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Spending and savings habits of millennials


The cost of being a millennial; how well do you know your financial footprint?

Applying for a home loan is serious business. You’re going to need to be fully aware of your finances, which includes your spending and savings habits, not just your income and expenses.

Getting to know your finances

Home loan applicants have to be ready to outline how much money they spend on specific categories like clothing, entertainment and eating out. Having this insight into your finances will give you the best chance of getting your home loan application successfully across the line.

We saw this as an opportunity to take a deep-dive into the spending habits of 18 to 35-year-old Aussies to determine how financially accountable and conscious they are.

The promise is that we have access to more goods and services (both here and overseas) which are available in record time thanks to quick delivery and even quicker internet speeds. The pitfall is that there’s so much more to spend money on than previous generations, and seamless (dare we say invisible) payment systems make it all too easy to spend your dough without really thinking about it.

So, how aware are millennials when it comes to how much they’re spending and what they’re spending on? And what impact will that have when you find yourself ready to apply for your first home loan?

The hard numbers

We interviewed 250 Australians (18 - 35) to find out more about their recreational (i.e. fun!) spending habits. We discovered the average person spends:

  • $25.95 a month on subscriptions – think Spotify, Netflix, Foxtel, Apple Music and Google Play
  • $72 a month on home internet – how else are they going to stream all that content?
  • $55 a month on mobile plans – so they can debrief on said content with friends
  • $120 a month on Uber, Taxify, and other taxi and ride-sharing services – the $15 rides add up
  • $144 on food delivery services like Deliveroo, UberEats, and Menulog – so do those delivery fees.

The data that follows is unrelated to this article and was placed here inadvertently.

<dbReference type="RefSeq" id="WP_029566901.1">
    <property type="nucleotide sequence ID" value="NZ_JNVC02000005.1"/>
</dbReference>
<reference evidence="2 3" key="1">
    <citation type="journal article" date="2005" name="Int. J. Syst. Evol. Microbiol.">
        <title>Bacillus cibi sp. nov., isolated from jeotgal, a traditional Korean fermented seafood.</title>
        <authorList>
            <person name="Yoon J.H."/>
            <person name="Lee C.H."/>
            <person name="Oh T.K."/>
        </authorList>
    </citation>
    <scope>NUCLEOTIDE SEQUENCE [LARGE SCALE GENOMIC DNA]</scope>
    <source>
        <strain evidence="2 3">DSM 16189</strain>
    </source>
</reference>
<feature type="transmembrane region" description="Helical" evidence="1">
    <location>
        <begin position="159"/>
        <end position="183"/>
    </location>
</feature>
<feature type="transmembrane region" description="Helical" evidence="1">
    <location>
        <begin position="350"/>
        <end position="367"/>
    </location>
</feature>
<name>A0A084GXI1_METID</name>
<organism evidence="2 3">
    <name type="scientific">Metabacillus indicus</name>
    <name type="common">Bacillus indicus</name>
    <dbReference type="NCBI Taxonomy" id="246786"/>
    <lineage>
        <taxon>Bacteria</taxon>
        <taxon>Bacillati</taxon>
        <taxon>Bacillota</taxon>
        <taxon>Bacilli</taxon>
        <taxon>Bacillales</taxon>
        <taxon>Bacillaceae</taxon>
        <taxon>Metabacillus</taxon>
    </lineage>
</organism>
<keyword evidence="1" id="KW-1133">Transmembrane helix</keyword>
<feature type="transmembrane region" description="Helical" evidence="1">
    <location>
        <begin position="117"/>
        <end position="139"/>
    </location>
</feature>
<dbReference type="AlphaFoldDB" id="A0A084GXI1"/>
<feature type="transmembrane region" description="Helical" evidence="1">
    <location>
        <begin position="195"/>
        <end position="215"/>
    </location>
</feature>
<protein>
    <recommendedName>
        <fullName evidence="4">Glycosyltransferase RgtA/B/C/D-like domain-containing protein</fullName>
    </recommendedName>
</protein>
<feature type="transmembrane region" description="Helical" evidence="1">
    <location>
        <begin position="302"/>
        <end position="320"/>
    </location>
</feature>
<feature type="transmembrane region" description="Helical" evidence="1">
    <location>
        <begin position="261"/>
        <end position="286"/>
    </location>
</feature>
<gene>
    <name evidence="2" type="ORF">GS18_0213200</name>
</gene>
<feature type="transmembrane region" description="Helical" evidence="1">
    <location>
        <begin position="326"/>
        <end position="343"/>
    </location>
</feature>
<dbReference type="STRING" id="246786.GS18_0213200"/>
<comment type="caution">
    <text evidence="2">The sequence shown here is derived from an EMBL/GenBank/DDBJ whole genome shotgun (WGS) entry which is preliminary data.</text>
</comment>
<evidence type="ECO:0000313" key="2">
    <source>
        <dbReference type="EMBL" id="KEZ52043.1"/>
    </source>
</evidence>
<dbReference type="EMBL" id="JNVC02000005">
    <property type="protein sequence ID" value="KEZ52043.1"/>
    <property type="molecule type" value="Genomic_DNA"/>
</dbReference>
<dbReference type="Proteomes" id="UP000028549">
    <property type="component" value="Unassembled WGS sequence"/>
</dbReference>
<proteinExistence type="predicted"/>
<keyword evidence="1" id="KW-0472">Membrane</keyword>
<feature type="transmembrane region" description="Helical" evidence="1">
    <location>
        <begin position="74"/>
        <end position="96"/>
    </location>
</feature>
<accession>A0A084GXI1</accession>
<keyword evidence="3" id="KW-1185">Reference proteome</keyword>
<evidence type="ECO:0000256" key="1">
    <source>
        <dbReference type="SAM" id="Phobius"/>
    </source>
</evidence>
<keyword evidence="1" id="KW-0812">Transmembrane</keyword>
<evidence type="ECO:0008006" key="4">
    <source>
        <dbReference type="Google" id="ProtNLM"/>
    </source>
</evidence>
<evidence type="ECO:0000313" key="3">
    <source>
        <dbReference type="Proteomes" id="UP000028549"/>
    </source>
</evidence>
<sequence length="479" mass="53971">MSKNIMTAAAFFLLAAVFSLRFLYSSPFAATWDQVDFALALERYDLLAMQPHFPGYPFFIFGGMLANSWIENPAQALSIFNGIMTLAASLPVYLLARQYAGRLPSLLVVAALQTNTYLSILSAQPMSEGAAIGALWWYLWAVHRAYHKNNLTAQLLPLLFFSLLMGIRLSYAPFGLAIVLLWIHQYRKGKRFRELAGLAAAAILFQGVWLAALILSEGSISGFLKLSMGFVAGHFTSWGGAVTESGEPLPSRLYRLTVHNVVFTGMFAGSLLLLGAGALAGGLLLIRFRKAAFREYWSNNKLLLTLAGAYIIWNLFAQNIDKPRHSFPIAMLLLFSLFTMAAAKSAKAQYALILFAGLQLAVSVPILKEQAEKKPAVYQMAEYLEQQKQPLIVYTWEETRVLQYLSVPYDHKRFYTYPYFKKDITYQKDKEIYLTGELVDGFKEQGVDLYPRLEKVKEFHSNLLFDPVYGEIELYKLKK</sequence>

When you compare these figures to data obtained from the Australian Bureau of Statistics (and we’ve already taken inflation out of the equation), young Aussies are faced with increased costs around transport, food and recreation from 20 years ago:

  • We spend more on transport by 10% a month
  • We spend more on food by 18% a month
  • Recreationally, we spend 29% more a month on things like hobbies, entertainment and holidays.

Given tech advances and the influx of services we’ve listed above, this isn’t a surprise. But what it means is that individually, people need to be much more aware of and accountable for these hard numbers, because you’ll be asked about how much you spend on these categories when you do apply for a home loan. And if you get the estimates wrong, digital records will be cross-checked and your application could be unsuccessful.

What Aussies think they’re spending

Turns out, despite this increase in expenses, Aussie millennials appear to be pretty spend-savvy:

  • 42% admit to checking their banking apps anytime they make a purchase
  • An awesome 75% are confident they can estimate how much they spend a month to the nearest $20.

But delving a bit further into our data:

  • 30% of people claimed to know exactly how much they spend each month
  • However, 10% of this group didn’t know how much they spent on their monthly mobile bill
  • And 20% of this group also didn’t know how much they spent on their monthly home internet bill.

So, it’s clear there’s still a bit of fogginess around what people think they spend and what they actually spend, and it’s really important to have better clarity around this.

Lifestyle creep

Another thing we want millennials to think about is lifestyle creep. Our survey found people who spent more than $90 on food delivery a week were more likely to spend over $60 on taxis and ride-shares each week plus more than $100 on mobile and home internet each month.

This group of people were also more likely to only check their expenses on their monthly statement and are not actively keeping an eye on their finances throughout the week (we’ve got an in-app tool to help with that). While it’s true that higher incomes are likely to mean higher spending across these categories, our data found higher incomes meant less focus on spending habits.

Consciousness is key to securing your future dream home

Stay tuned for part 2 of this series where we break down and explore the level of detail you’ll be required to include when you’re ready to apply for a home loan, as well as tips and tricks to help you master the entire process.

From how spending behaviours will be used to decide eligibility for home loans to how spending data can be used to show how saving-savvy you are, when it comes to helping secure that loan, we’ve got you.

The information contained in this article is of a general nature only. It doesn’t take account of any person’s objectives, financial situation or needs. Before acting on this information, you should consider whether it is appropriate for your circumstances and seek independent legal, financial, and taxation advice.